Vitamin D May Improve Lipid Profiles of Diabetics
Vitamin D is an essential nutrient that plays an important role in a number of our bodies’ functions. A recent study suggests that vitamin D supplementation may improve blood levels of total cholesterol, triglycerides, and low-density lipoproteins (LDL cholesterol) in people with diabetes.
For their analysis, researchers examined data from 17 parallel-group randomized controlled trials that compared vitamin D supplementation with a placebo. All of the participants in the studies were diabetic and all types of vitamin D were included. The original pool of possible studies included 2,220 articles.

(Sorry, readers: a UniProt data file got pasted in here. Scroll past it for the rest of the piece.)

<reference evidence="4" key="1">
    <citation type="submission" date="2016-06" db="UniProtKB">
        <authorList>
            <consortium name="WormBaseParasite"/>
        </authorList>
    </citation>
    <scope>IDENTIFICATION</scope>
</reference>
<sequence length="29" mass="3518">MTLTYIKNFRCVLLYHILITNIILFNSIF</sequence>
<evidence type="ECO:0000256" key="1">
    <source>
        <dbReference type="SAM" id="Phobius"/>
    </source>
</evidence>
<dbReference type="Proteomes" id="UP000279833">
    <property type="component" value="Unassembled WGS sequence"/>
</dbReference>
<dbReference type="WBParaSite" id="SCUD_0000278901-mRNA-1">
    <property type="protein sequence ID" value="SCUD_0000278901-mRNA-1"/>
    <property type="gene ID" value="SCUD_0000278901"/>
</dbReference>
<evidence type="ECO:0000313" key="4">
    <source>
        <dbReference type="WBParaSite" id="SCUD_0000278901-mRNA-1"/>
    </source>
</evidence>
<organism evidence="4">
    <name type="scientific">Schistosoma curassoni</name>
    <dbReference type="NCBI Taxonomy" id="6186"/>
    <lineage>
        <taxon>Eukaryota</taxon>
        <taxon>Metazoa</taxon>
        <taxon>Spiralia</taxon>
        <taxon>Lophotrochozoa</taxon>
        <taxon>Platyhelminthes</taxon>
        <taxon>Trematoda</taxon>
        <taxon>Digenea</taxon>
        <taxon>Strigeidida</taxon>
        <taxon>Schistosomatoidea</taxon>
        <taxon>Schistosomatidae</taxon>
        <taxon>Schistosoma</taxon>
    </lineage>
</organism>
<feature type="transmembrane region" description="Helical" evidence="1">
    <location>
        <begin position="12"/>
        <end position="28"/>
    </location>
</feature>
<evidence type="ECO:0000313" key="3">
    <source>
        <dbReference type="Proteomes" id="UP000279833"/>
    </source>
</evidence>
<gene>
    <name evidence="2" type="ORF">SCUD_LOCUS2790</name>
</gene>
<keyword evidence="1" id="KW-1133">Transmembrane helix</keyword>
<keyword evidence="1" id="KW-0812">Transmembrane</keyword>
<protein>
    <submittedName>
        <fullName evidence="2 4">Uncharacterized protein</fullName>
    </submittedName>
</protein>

In total, the 17 studies had 1,365 participants. Three studies used fortified vitamin D and the other 14 used vitamin D supplementation. After examining the data, the researchers found that vitamin D significantly reduced total cholesterol, reduced blood levels of triglycerides, and reduced LDL cholesterol. However, it was not associated with changes in HDL cholesterol blood levels. In fact, most of the studies found that the control groups had better HDL cholesterol levels than the intervention groups.
Researchers from Shahrekord University of Medical Sciences in Iran conducted the study. It was published in the December 2016 issue of Clinical Nutrition.
Previous studies have associated vitamin D with reducing the risk of skin damage, reducing the risk of osteoporosis, combating diabetes, and improving age-related macular degeneration.
Vitamin D can be found in milk, fortified cereals, fish, and eggs. Your body also processes vitamin D from the sun but it becomes harder for our bodies to process it as we age. A high quality vitamin D supplement is always a good option if you feel that you’re not getting enough through diet and sun.